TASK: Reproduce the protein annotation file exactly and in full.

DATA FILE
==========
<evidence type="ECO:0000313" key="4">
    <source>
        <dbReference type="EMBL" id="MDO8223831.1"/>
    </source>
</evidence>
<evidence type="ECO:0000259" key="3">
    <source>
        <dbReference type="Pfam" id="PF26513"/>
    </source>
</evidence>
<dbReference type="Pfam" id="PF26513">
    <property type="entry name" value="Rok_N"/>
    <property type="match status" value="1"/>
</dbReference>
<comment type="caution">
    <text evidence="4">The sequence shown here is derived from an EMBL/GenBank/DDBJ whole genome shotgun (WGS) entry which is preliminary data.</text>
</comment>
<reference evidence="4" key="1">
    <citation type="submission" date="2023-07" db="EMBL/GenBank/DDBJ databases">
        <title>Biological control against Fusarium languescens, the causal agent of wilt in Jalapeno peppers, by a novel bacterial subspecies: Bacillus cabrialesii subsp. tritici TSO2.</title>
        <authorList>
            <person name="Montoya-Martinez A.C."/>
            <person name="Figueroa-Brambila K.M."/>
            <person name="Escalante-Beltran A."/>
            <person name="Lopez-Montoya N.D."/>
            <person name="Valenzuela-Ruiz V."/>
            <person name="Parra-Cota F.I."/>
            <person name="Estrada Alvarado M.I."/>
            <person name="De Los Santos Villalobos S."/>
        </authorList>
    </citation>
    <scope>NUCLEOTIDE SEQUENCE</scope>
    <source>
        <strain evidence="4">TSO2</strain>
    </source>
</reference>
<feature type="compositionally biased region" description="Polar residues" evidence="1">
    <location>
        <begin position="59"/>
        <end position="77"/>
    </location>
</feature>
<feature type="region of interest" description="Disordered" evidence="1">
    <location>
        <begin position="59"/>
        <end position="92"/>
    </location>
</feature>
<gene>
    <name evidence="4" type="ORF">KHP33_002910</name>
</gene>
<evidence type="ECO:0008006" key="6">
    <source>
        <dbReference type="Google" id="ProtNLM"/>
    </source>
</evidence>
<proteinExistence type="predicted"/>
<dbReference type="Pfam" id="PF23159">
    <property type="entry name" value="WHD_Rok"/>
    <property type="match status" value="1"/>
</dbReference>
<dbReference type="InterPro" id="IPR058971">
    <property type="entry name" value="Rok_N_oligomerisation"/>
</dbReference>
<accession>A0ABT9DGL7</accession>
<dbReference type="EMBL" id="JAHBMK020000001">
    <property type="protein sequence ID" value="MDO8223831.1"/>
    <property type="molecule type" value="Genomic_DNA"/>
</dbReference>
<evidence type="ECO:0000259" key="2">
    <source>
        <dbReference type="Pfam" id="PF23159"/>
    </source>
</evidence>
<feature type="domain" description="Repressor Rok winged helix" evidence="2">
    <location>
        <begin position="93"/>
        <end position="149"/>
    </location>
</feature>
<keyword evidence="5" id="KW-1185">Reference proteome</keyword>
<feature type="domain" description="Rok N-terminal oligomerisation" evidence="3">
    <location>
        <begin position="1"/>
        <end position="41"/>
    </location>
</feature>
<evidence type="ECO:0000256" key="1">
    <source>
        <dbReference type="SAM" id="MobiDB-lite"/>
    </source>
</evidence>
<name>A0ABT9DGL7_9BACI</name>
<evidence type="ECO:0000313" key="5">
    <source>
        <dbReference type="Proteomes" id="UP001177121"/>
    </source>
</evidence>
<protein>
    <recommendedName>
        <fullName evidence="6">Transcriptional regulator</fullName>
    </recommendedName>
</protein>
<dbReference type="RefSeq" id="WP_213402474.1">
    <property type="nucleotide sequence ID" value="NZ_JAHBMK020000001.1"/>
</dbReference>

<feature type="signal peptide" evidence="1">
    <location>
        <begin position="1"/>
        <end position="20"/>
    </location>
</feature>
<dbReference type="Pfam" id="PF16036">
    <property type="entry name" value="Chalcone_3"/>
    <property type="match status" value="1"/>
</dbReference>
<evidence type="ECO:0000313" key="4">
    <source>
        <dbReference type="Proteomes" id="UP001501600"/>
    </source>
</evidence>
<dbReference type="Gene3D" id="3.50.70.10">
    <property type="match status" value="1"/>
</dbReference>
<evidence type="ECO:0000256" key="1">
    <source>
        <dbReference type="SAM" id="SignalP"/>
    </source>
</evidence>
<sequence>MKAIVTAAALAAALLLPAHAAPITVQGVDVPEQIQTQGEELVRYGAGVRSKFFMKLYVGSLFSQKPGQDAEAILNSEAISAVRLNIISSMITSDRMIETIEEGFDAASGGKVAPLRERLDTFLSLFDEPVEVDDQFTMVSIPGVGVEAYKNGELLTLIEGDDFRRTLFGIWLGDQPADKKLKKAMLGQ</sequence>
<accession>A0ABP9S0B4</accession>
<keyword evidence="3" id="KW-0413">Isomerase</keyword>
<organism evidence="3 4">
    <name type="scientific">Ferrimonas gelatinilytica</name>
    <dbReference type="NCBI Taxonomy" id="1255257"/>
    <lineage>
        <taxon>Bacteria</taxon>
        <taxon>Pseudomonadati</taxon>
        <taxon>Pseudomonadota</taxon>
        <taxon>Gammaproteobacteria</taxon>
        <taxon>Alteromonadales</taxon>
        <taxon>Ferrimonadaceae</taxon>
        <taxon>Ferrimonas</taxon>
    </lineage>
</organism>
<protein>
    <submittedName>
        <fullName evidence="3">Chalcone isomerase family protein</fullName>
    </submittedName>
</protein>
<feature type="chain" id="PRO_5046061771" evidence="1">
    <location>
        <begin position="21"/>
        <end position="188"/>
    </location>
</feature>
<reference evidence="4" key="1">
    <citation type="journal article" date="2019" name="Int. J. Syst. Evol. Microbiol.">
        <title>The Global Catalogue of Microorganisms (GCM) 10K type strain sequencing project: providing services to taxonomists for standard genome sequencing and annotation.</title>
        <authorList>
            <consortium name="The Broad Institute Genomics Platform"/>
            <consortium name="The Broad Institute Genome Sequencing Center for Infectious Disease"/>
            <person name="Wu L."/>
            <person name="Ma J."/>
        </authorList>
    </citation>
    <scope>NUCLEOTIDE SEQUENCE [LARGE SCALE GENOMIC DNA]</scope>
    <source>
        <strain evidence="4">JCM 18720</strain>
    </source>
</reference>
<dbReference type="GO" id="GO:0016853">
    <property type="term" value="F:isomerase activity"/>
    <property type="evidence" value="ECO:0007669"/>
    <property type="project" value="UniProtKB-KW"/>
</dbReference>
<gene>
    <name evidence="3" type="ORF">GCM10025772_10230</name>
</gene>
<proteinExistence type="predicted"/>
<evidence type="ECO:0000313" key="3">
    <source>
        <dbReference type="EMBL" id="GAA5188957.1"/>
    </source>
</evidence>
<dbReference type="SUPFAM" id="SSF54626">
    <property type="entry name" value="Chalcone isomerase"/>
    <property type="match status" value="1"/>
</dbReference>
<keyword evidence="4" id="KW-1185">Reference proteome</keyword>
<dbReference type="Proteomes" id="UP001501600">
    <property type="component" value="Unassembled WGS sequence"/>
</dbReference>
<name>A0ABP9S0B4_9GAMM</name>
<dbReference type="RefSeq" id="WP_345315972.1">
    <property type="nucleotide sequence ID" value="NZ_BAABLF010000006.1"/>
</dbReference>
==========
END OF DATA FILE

<evidence type="ECO:0000313" key="4">
    <source>
        <dbReference type="EMBL" id="MDO8223831.1"/>
    </source>
</evidence>
<evidence type="ECO:0000259" key="3">
    <source>
        <dbReference type="Pfam" id="PF26513"/>
    </source>
</evidence>
<dbReference type="Pfam" id="PF26513">
    <property type="entry name" value="Rok_N"/>
    <property type="match status" value="1"/>
</dbReference>
<comment type="caution">
    <text evidence="4">The sequence shown here is derived from an EMBL/GenBank/DDBJ whole genome shotgun (WGS) entry which is preliminary data.</text>
</comment>
<reference evidence="4" key="1">
    <citation type="submission" date="2023-07" db="EMBL/GenBank/DDBJ databases">
        <title>Biological control against Fusarium languescens, the causal agent of wilt in Jalapeno peppers, by a novel bacterial subspecies: Bacillus cabrialesii subsp. tritici TSO2.</title>
        <authorList>
            <person name="Montoya-Martinez A.C."/>
            <person name="Figueroa-Brambila K.M."/>
            <person name="Escalante-Beltran A."/>
            <person name="Lopez-Montoya N.D."/>
            <person name="Valenzuela-Ruiz V."/>
            <person name="Parra-Cota F.I."/>
            <person name="Estrada Alvarado M.I."/>
            <person name="De Los Santos Villalobos S."/>
        </authorList>
    </citation>
    <scope>NUCLEOTIDE SEQUENCE</scope>
    <source>
        <strain evidence="4">TSO2</strain>
    </source>
</reference>
<feature type="compositionally biased region" description="Polar residues" evidence="1">
    <location>
        <begin position="59"/>
        <end position="77"/>
    </location>
</feature>
<feature type="region of interest" description="Disordered" evidence="1">
    <location>
        <begin position="59"/>
        <end position="92"/>
    </location>
</feature>
<gene>
    <name evidence="4" type="ORF">KHP33_002910</name>
</gene>
<evidence type="ECO:0008006" key="6">
    <source>
        <dbReference type="Google" id="ProtNLM"/>
    </source>
</evidence>
<proteinExistence type="predicted"/>
<dbReference type="Pfam" id="PF23159">
    <property type="entry name" value="WHD_Rok"/>
    <property type="match status" value="1"/>
</dbReference>
<dbReference type="InterPro" id="IPR058971">
    <property type="entry name" value="Rok_N_oligomerisation"/>
</dbReference>
<accession>A0ABT9DGL7</accession>
<dbReference type="EMBL" id="JAHBMK020000001">
    <property type="protein sequence ID" value="MDO8223831.1"/>
    <property type="molecule type" value="Genomic_DNA"/>
</dbReference>
<evidence type="ECO:0000259" key="2">
    <source>
        <dbReference type="Pfam" id="PF23159"/>
    </source>
</evidence>
<feature type="domain" description="Repressor Rok winged helix" evidence="2">
    <location>
        <begin position="93"/>
        <end position="149"/>
    </location>
</feature>
<keyword evidence="5" id="KW-1185">Reference proteome</keyword>
<feature type="domain" description="Rok N-terminal oligomerisation" evidence="3">
    <location>
        <begin position="1"/>
        <end position="41"/>
    </location>
</feature>
<evidence type="ECO:0000256" key="1">
    <source>
        <dbReference type="SAM" id="MobiDB-lite"/>
    </source>
</evidence>
<name>A0ABT9DGL7_9BACI</name>
<evidence type="ECO:0000313" key="5">
    <source>
        <dbReference type="Proteomes" id="UP001177121"/>
    </source>
</evidence>
<protein>
    <recommendedName>
        <fullName evidence="6">Transcriptional regulator</fullName>
    </recommendedName>
</protein>
<dbReference type="RefSeq" id="WP_213402474.1">
    <property type="nucleotide sequence ID" value="NZ_JAHBMK020000001.1"/>
</dbReference>

<feature type="signal peptide" evidence="1">
    <location>
        <begin position="1"/>
        <end position="20"/>
    </location>
</feature>
<dbReference type="Pfam" id="PF16036">
    <property type="entry name" value="Chalcone_3"/>
    <property type="match status" value="1"/>
</dbReference>
<evidence type="ECO:0000313" key="4">
    <source>
        <dbReference type="Proteomes" id="UP001501600"/>
    </source>
</evidence>
<dbReference type="Gene3D" id="3.50.70.10">
    <property type="match status" value="1"/>
</dbReference>
<evidence type="ECO:0000256" key="1">
    <source>
        <dbReference type="SAM" id="SignalP"/>
    </source>
</evidence>
<sequence>MKAIVTAAALAAALLLPAHAAPITVQGVDVPEQIQTQGEELVRYGAGVRSKFFMKLYVGSLFSQKPGQDAEAILNSEAISAVRLNIISSMITSDRMIETIEEGFDAASGGKVAPLRERLDTFLSLFDEPVEVDDQFTMVSIPGVGVEAYKNGELLTLIEGDDFRRTLFGIWLGDQPADKKLKKAMLGQ</sequence>
<accession>A0ABP9S0B4</accession>
<keyword evidence="3" id="KW-0413">Isomerase</keyword>
<organism evidence="3 4">
    <name type="scientific">Ferrimonas gelatinilytica</name>
    <dbReference type="NCBI Taxonomy" id="1255257"/>
    <lineage>
        <taxon>Bacteria</taxon>
        <taxon>Pseudomonadati</taxon>
        <taxon>Pseudomonadota</taxon>
        <taxon>Gammaproteobacteria</taxon>
        <taxon>Alteromonadales</taxon>
        <taxon>Ferrimonadaceae</taxon>
        <taxon>Ferrimonas</taxon>
    </lineage>
</organism>
<protein>
    <submittedName>
        <fullName evidence="3">Chalcone isomerase family protein</fullName>
    </submittedName>
</protein>
<feature type="chain" id="PRO_5046061771" evidence="1">
    <location>
        <begin position="21"/>
        <end position="188"/>
    </location>
</feature>
<reference evidence="4" key="1">
    <citation type="journal article" date="2019" name="Int. J. Syst. Evol. Microbiol.">
        <title>The Global Catalogue of Microorganisms (GCM) 10K type strain sequencing project: providing services to taxonomists for standard genome sequencing and annotation.</title>
        <authorList>
            <consortium name="The Broad Institute Genomics Platform"/>
            <consortium name="The Broad Institute Genome Sequencing Center for Infectious Disease"/>
            <person name="Wu L."/>
            <person name="Ma J."/>
        </authorList>
    </citation>
    <scope>NUCLEOTIDE SEQUENCE [LARGE SCALE GENOMIC DNA]</scope>
    <source>
        <strain evidence="4">JCM 18720</strain>
    </source>
</reference>
<dbReference type="GO" id="GO:0016853">
    <property type="term" value="F:isomerase activity"/>
    <property type="evidence" value="ECO:0007669"/>
    <property type="project" value="UniProtKB-KW"/>
</dbReference>
<gene>
    <name evidence="3" type="ORF">GCM10025772_10230</name>
</gene>
<proteinExistence type="predicted"/>
<evidence type="ECO:0000313" key="3">
    <source>
        <dbReference type="EMBL" id="GAA5188957.1"/>
    </source>
</evidence>
<dbReference type="SUPFAM" id="SSF54626">
    <property type="entry name" value="Chalcone isomerase"/>
    <property type="match status" value="1"/>
</dbReference>
<keyword evidence="4" id="KW-1185">Reference proteome</keyword>
<dbReference type="Proteomes" id="UP001501600">
    <property type="component" value="Unassembled WGS sequence"/>
</dbReference>
<name>A0ABP9S0B4_9GAMM</name>
<dbReference type="RefSeq" id="WP_345315972.1">
    <property type="nucleotide sequence ID" value="NZ_BAABLF010000006.1"/>
</dbReference>